B cell encounters antigen & makes Fab arms
Clonal expansion: Effector plasma cells or Memory
Makes antibodies 2b released n2circulation or remebers atigen
Prevents toxin from interacting w/ cell
Antibody bonding to cellular structures to interfere w/ function
Immobilization & prevention of Adherence
Clumping of bacterial cell by specific antibody so bacteria R mo easily phagocytized
Aggutination & Precipitation
Coating of bacteria w/ antibody 2enhance phagocytosis
Antibody bonding triggers classical pathway
Multiple antibodies bind a cell which becomes target 4certain cells
Antibody-dependent cellular cytotoxicity
T or F in primary response of Ab-Ag binding there is a lag period of 10-12days
In wut response does Activated B cell grow rapidly & diferentiate into increasing #'s of plasma cells as long as antigen is present
What is the net result of primary response?
Slow steady increase in antibody titer
In Ab-Ag binding wut response has memory cells that often eliminate invaders b4 noticible harm is done?
T or F Affinity maturation is a form of natural selection that ouccurs amung proliferating B cells
Affinity maturation does wut 2 Bcells?
Makes them mo specific 2 antigen for higher quality response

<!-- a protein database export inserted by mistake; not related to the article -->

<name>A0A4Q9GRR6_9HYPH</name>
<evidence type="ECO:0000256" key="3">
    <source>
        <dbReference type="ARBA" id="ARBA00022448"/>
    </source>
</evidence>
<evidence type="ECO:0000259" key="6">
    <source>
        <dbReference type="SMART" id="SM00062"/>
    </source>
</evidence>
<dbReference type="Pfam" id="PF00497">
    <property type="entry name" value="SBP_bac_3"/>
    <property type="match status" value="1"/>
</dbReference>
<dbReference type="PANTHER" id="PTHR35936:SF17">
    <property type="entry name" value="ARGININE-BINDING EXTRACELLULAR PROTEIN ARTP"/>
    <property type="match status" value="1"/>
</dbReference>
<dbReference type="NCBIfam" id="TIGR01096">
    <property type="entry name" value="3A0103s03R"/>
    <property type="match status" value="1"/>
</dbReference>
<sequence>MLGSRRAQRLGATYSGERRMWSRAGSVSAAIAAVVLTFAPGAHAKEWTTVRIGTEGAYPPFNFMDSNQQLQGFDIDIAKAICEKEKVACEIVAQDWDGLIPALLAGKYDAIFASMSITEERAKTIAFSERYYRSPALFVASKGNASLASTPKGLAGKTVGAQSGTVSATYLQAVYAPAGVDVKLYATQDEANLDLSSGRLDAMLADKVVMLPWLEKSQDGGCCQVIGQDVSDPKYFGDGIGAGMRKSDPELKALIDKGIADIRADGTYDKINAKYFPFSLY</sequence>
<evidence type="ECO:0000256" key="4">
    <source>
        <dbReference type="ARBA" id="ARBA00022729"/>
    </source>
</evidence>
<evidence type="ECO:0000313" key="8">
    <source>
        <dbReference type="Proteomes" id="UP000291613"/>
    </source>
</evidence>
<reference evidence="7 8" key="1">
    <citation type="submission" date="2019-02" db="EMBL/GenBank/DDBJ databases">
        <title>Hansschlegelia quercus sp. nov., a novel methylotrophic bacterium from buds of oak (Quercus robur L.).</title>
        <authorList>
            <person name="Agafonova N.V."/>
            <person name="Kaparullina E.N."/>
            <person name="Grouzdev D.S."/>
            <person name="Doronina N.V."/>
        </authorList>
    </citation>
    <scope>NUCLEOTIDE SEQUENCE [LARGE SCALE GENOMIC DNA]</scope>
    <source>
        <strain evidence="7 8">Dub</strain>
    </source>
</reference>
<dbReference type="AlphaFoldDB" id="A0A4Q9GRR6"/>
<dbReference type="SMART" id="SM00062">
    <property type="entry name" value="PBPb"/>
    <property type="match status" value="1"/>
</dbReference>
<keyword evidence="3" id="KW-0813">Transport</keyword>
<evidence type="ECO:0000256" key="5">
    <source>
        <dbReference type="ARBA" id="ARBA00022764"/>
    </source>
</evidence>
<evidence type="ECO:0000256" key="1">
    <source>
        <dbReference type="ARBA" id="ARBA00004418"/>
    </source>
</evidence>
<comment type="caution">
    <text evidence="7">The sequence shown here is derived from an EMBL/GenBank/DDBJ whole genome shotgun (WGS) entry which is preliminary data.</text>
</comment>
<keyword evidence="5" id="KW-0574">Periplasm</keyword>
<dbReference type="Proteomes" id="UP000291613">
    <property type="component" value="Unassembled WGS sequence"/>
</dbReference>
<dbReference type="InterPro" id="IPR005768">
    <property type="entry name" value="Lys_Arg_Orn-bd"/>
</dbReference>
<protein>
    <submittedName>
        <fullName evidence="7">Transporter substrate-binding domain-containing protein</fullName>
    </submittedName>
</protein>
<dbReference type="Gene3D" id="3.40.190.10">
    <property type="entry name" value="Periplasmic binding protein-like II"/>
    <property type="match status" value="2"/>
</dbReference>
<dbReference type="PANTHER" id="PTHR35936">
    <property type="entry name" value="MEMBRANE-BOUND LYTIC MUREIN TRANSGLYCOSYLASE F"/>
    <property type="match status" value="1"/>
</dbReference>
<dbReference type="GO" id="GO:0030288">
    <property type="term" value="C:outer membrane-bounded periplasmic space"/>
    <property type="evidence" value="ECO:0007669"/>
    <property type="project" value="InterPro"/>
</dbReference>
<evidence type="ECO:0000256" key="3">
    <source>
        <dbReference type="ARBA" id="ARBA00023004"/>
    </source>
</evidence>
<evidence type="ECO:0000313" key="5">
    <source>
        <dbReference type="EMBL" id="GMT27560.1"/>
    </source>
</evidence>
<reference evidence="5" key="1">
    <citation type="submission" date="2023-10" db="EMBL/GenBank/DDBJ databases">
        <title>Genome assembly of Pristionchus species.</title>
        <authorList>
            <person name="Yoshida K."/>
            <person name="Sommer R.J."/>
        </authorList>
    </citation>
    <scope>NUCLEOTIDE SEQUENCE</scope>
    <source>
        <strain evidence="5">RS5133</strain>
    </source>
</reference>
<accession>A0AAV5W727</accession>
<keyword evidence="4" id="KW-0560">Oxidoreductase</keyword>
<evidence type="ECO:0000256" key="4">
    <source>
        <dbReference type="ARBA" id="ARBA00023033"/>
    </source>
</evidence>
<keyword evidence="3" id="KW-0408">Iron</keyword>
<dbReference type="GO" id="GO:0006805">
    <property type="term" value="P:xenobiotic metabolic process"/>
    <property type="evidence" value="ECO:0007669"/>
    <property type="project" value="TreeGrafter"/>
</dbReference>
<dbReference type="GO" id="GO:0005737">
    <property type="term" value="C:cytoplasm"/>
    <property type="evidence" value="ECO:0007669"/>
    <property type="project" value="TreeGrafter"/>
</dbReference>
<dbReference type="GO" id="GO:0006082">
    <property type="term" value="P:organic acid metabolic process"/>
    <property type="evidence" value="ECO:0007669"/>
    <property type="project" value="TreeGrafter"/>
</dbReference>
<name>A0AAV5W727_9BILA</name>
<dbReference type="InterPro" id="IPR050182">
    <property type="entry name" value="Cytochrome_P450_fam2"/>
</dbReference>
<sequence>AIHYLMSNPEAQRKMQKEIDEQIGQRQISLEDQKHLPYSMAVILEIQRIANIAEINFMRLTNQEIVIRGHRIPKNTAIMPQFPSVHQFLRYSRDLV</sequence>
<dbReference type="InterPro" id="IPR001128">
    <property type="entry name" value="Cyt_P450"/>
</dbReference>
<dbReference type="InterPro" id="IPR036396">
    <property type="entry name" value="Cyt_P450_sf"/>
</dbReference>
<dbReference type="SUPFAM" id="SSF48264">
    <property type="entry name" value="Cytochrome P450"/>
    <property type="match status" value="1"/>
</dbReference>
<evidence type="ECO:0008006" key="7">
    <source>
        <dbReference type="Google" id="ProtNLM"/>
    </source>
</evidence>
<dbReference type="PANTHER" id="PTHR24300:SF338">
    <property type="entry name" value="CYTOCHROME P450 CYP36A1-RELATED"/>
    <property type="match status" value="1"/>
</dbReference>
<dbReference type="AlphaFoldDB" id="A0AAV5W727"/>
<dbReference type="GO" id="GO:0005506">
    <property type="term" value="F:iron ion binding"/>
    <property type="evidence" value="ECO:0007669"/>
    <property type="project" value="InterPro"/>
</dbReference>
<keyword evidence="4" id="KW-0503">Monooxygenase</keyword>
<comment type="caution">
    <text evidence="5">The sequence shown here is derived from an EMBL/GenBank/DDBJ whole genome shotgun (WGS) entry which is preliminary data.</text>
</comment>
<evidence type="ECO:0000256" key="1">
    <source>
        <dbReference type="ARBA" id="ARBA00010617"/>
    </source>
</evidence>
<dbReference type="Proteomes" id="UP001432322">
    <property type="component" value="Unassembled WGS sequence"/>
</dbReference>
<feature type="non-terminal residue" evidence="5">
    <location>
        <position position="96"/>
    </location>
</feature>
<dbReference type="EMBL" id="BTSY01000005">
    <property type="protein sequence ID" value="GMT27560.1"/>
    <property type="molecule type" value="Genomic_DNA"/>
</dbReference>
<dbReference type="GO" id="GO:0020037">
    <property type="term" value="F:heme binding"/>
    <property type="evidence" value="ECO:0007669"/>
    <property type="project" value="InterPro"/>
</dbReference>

B cells R programd 2differentiate n2plasma cells that secrete IgM antib's, but the b cell switched 2cells that secrete IgG. This is called...
T or F T cells never produce antibodies
In cell mediated ammunity antigen must b presented BY WHO for T cell receptor?
Antigen Presenting Cell
T cell receptor has wut kind of binding site?
Ag - Major Histocompatability
MHC stands for...
Major Histocompatibility Complex
T or F Infection is definded as colonized organisms have parasitic relationship w/ host
No noticable adverse effects
disease causes characteristic signs & symptoms
Effects experienced by the patient that are subjective...
Effects that can be observed through examination objectivly...
Organism that causes disease in a otherwise healthy person...
Microbes that cause diease when a body's defense is down...
pathogens disease causeing ability...
4 characteristics of infectious disease
Course of infectious disease
Duration of symptoms (Illness)
Distribution of pathogen